It seems like we just successfully survived Christmas without succumbing to the pressure to spend, spend, spend. Now, it’s time for another retailer-driven holiday. Valentine’s Day is the perfect opportunity for businesses to convince the public that if you really love someone, you need to buy them lots of stuff and go out for an over-priced dinner. We might actually obtain some long-term benefit from Christmas gifts like a nice sweater or a useful appliance. The same is not usually true with Valentine’s Day, when we receive consumables like chocolate and expensive flowers that will be gone within a week.
Mr. Smith and I have not exchanged any Valentine’s gifts in years. Admittedly, he did have expensive flowers delivered to me at work in the past. This indulgent spending is one of the reasons we’re now struggling with debt and we’ve learned our lesson. I think that extravagant gifts are probably more meaningful to someone who’s never received a special delivery like that before. With the benefit of retrospect, however, I can say that the feelings of “love and/or joy” was pretty short lived. After that, it became a little annoying when everyone kept stopping in my office for the obligatory “ooooh they’re so pretty.”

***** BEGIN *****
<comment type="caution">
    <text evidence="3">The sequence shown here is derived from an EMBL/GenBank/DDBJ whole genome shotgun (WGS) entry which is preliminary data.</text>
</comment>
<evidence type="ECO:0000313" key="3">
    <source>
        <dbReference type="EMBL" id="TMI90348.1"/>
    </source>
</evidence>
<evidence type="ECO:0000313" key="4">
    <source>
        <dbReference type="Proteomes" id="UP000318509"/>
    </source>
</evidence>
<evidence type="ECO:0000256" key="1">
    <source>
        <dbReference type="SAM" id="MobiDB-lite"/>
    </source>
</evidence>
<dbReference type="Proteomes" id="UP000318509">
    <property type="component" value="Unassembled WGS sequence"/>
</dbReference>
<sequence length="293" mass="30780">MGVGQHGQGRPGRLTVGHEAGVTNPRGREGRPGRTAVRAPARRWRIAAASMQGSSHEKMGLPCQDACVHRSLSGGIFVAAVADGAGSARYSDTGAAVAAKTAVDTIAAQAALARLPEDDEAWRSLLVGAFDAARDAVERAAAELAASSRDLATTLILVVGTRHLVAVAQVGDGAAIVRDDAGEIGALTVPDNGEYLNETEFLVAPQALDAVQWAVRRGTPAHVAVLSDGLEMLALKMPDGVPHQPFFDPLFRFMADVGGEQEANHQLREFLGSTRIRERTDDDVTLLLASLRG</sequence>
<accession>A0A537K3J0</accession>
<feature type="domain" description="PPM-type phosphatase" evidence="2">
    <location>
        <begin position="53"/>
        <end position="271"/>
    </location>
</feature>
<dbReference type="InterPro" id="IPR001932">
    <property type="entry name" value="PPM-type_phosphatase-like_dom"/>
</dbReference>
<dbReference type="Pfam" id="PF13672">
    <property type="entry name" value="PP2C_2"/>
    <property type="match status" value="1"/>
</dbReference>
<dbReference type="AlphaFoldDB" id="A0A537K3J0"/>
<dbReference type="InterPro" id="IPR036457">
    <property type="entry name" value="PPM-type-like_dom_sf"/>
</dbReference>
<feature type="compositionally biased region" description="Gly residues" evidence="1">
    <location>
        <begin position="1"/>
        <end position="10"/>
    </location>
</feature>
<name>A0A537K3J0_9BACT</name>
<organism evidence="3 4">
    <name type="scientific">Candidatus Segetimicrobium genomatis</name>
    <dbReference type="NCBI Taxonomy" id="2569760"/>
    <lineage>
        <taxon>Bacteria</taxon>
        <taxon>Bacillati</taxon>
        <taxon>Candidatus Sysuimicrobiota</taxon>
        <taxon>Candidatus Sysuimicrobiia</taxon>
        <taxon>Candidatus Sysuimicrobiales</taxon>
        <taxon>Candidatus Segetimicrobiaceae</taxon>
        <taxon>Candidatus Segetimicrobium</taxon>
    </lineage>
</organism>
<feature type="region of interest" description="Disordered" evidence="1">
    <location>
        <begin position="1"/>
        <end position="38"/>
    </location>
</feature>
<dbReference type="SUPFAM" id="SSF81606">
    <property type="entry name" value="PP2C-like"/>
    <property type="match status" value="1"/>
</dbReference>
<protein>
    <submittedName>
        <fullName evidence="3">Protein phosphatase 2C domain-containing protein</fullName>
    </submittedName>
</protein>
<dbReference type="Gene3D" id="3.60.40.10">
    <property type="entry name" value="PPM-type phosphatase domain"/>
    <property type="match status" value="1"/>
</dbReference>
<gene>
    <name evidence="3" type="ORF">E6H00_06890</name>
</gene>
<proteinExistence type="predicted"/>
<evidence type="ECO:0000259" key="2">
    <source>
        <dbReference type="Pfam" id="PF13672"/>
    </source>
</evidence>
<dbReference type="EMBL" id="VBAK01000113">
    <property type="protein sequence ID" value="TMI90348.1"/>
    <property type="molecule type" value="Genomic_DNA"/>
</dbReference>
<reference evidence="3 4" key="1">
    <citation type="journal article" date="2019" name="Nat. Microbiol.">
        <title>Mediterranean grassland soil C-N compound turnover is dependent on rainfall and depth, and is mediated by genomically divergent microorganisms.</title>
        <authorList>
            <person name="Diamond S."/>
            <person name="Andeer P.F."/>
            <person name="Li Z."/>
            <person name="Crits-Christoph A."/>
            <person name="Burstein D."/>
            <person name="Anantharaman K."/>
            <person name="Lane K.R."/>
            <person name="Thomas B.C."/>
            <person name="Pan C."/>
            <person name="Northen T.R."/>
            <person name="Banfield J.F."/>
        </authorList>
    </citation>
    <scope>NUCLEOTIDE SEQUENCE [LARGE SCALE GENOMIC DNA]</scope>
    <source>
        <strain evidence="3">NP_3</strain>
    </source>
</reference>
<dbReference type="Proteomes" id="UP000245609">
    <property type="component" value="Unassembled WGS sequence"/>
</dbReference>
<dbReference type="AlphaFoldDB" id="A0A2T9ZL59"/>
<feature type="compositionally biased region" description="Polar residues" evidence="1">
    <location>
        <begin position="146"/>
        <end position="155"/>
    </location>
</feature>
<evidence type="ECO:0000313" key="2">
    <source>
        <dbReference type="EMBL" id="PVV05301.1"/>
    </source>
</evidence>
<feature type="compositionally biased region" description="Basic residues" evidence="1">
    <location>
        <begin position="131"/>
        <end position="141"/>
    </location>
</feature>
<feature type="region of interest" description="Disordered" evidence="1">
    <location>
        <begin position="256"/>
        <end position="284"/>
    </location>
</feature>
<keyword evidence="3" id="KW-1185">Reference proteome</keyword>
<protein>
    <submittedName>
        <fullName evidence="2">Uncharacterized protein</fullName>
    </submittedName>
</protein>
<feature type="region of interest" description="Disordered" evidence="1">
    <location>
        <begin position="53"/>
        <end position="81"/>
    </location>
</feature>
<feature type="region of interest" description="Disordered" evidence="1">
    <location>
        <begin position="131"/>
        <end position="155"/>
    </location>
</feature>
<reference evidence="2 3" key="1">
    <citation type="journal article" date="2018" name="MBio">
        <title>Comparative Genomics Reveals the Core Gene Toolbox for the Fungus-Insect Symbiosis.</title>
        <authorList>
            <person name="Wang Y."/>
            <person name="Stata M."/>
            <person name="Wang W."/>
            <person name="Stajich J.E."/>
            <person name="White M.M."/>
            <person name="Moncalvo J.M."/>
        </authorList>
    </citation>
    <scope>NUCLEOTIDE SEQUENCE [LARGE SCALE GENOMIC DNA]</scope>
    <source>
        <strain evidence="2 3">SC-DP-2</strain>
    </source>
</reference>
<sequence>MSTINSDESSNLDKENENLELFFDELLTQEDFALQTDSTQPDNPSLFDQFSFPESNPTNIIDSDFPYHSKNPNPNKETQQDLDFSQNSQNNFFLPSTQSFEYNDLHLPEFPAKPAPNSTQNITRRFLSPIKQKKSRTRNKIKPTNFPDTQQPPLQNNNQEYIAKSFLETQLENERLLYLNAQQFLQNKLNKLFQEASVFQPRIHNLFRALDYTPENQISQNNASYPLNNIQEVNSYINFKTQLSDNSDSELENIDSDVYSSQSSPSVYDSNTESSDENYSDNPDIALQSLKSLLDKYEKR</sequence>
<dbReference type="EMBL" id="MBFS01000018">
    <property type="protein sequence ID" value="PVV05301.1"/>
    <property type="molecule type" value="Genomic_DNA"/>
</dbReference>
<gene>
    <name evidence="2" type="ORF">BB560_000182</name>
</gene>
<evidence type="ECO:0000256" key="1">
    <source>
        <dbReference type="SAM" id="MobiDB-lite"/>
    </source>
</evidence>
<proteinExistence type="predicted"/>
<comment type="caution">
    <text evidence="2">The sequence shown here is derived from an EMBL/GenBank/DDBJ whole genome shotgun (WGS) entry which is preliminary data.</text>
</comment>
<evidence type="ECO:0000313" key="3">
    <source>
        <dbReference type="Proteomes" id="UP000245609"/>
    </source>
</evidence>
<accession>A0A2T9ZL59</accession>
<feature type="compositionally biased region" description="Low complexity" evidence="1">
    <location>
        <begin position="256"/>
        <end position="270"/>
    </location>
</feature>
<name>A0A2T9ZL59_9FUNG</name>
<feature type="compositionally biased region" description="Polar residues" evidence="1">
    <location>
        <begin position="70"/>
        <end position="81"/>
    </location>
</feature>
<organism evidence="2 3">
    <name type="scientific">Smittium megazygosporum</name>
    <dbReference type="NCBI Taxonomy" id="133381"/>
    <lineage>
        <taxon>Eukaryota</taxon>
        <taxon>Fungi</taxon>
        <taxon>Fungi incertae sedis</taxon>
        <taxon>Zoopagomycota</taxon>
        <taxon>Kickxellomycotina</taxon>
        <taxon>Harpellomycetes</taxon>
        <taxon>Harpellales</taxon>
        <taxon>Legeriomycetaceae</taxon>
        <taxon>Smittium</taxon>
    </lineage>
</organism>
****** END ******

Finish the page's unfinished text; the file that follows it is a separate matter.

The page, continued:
It’s easy enough for the hubby and I to agree that we won’t be exchanging anything. It’s a little more difficult to explain to toddlers that they can’t participate in an exchange of Valentine’s Day cards at school. But the printed cards at the store can be expensive and often have you include some candy with them. A frugal alternative? The kids had fun helping to make these heart-shaped crayons for their classmates.
The process was really easy and was great for using up our collection of broken crayons (because no one ever wants to use the broken ones anyways). I just so happened to have a heart-shaped silicone ice-cube tray, but have seen similar ones at the Dollar Store.
All that you have to do is peel the paper off of the crayons and fill up the hearts with pieces. I used scissors to cut the crayons up into smaller pieces, so there was more of a mixture of colors. The tray goes in the oven for about 15 minutes at 200 degrees (Fahrenheit), or until the crayons are all melted. Remove from the oven. Let them cool completely and then, they pop right out. I used construction paper to make a little envelope for each crayon and look at that – we’re ready for Valentine’s Day!
Before deciding to make crayons, I did find these other cute ideas (maybe next year):
We wish everyone a Valentine’s Day focused on the stuff that really matters, LOVE. Hopefully you can simply enjoy some time with the ones who are most important to you. There are only ten days left until the big day . . . the countdown is on . . . not to shop, but to plan something unique and special.